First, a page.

Ah, the holiday season.
It's the time of year we break out the boots, scarves and sweaters we have been dreaming about all year.
It's the time to bring to reality those winter outfits we have been pinning on Pinterest all year long.
Puffer vests, cardigans and beanies, oh my!
But, with all of the clothes we will be layering, there also comes the tendency to put on a nice, warm layer of fat.
Unfortunately, the holiday season often brings with it some extra pounds, and unless you're the type of person so genetically blessed you gain weight in your boobs, this means a nice layer of fat may be added to those abs you've been working on all year.
Well, cooler weather and the holiday season brings with it heartier foods and family gatherings. Sweet potato casserole, mashed potatoes, pies and homemade rolls are commonplace this time of year.
If you're like me and you've worked all year to FINALLY achieve even the slightest semblance of a six-pack, your anxiety level skyrockets when you arrive to grandma's to see the countless casseroles and pies scattered around the kitchen.
The thought of even slightly undoing the never-ending hours spent in the gym is enough to make you want to cry.
So, how do we avoid those few pounds most Americans pack on during the holiday season?
1. Don't stress too much.
If you're anything like me, the holidays are stressful.
Buying Christmas presents for family and friends, planning traveling if your family is out of town and fitting in quality time with visitors can put a crimp on your free time.
As a result, gym time may suffer, but DON'T stress. Stress can actually cause you to gain wait (the thought of which actually makes me stress).
Your family likes to nag you and ask you a million questions? Let it roll off of your back.
You are secure and happy in your life, and that is all that matters.
Your budget is a little tight for Christmas presents? Make something for them!
Pinterest works wonders for Christmas gifts on a budget.
Traveling got you stressed? Make a to-do list and check one item off each day in the one or two weeks leading up to the trip.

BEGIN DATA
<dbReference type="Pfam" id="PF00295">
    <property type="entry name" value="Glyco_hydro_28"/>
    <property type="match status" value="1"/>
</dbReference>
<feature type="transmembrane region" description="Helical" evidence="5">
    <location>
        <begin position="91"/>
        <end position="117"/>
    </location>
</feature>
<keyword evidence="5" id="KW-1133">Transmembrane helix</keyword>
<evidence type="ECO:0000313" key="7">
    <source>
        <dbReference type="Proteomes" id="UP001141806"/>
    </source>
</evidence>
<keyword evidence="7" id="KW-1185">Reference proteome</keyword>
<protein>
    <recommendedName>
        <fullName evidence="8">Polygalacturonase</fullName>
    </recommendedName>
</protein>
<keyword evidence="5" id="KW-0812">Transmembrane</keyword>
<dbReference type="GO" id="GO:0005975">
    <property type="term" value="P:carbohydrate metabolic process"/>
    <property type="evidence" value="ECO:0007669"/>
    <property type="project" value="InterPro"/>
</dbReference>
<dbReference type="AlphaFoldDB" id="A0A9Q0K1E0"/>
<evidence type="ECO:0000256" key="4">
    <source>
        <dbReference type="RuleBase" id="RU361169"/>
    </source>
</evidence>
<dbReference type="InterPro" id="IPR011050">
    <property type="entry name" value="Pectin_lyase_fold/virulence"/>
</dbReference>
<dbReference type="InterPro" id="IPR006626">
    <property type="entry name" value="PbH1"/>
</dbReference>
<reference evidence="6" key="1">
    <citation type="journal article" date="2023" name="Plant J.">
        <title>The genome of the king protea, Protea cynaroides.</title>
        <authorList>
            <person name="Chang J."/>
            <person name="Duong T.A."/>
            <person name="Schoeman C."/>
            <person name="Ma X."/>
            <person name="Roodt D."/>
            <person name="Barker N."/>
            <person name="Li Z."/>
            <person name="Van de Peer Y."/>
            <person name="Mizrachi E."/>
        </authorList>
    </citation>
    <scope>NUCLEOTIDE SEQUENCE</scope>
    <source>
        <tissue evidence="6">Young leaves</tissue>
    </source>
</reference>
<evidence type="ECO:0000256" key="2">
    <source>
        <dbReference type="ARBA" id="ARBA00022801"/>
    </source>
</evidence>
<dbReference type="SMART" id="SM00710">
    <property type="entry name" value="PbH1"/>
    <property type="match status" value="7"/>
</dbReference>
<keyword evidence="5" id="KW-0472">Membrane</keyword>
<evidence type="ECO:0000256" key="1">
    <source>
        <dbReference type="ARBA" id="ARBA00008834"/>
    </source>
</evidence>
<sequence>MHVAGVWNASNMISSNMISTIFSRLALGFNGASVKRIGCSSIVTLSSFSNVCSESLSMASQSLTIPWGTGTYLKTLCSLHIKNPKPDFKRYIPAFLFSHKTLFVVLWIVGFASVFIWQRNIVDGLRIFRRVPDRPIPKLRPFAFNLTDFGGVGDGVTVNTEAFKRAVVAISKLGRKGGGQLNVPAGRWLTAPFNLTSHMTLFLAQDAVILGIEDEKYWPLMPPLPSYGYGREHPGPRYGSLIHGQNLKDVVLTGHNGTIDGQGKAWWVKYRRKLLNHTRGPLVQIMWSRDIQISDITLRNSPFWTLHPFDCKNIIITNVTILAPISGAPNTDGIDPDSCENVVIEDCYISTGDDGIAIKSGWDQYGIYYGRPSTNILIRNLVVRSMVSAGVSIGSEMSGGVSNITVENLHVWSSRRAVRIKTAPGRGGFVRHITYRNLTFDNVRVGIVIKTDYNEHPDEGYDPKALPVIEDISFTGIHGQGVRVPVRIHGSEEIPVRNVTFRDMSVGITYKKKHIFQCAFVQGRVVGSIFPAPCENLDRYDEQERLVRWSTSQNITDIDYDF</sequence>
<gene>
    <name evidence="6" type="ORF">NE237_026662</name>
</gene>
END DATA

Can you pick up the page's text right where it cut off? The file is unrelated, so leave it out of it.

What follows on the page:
Do all you can to set yourself up for success, stress-wise.
2. Try to exercise.
You should try to exercise one hour, three days a week, 30 minutes, five days a week or 15 minutes, seven days a week.
The fact of the matter is, if you want to make, time you will make time. You have so many options!
You can do a longer workout three days a week. You could do a half-hour five days a week.
Or, if you are crunched for time, fit in a 15-minute high-intensity interval training workout every day.
For that one, you can run ladders, do burpees, box jumps, squat jumps, mountain climbers, etc. If it involves high effort and gets your heart rate going, it is high intensity.
Make the time, and see the results.
3. Eat small snacks throughout the day.
We hear this all the time, right? Eat small snacks throughout the day, every two hours, and watch your weight be managed or drop.
But what does this look like? Is a small snack a bagel? A sandwich? An apple? How big is small?
Small is, well, small. Snack time isn't a whole other meal.
The point of small snacks throughout the day is to curb your appetite so you don't go big during meals.
It's an apple and a string cheese. It's avocado on toast. It's a serving of almonds and grapes.
A snack should be 200 to 300 calories max. And, your meals should not exceed 500 to 600 calories.
If you have one snack between breakfast and lunch, and one between lunch and dinner, you will see success.
But again, be mindful. Opt for whole foods, not processed.
If it comes in a box, a bag, a pouch or a wrapper, it is probably heavily processed and not so good for you.
Veggies, fruits and proteins are your best friends.
4. Be mindful when you drink.
Notice, I didn't put avoid alcohol.
Let's be real: 'Tis the season. You will be going out with friends who are home for the holidays. You will be going to your aunt't house where the wine will be flowing.
It is unavoidable, unless you just don't like to drink anyways. So, how do we set ourselves up for success here?
Again, it's being mindful. My usual drink of choice is Malibu and pineapple. I'm addicted.
But, this is a drink I can do because we go out maybe once every five weeks. Around the holiday season, I opt for a red wine at dinner get-togethers, and I switch to a lighter mixed drink — vodka and diet cranberry or vodka and water with lime and lemon.
Find a switch that works for you during the season when you know the gatherings will be more frequent. And be mindful at meals.
If you're going to drink a lot, save it for after meals. You'll be less likely to overeat if you aren't tipsy or drunk.
5. Show grace to yourself.
You will "slip up." You will go for a second or third piece of pie (oops).
You will miss several gym days in a row. You will wake up, and your abs will have disappeared, or your stomach will seem softer.
It's natural. But, you have to show grace to yourself.
If you are constantly beating yourself up and criticizing yourself, you will find yourself down, depressed and potentially emotionally eating.
Instead, allow yourself room to grow and to stumble. It is a part of life, and it is OK.
What matters most is how you move on after the fact. Six days of good habits will ALWAYS outweigh one day of bad choices.
The holidays don't have to mean your healthy habits go out the door.
Wear that oversized, chunky sweater because you love it, not because you feel you have to hide anything.
Keep all of this in mind and I promise, you will find your best holiday body yet!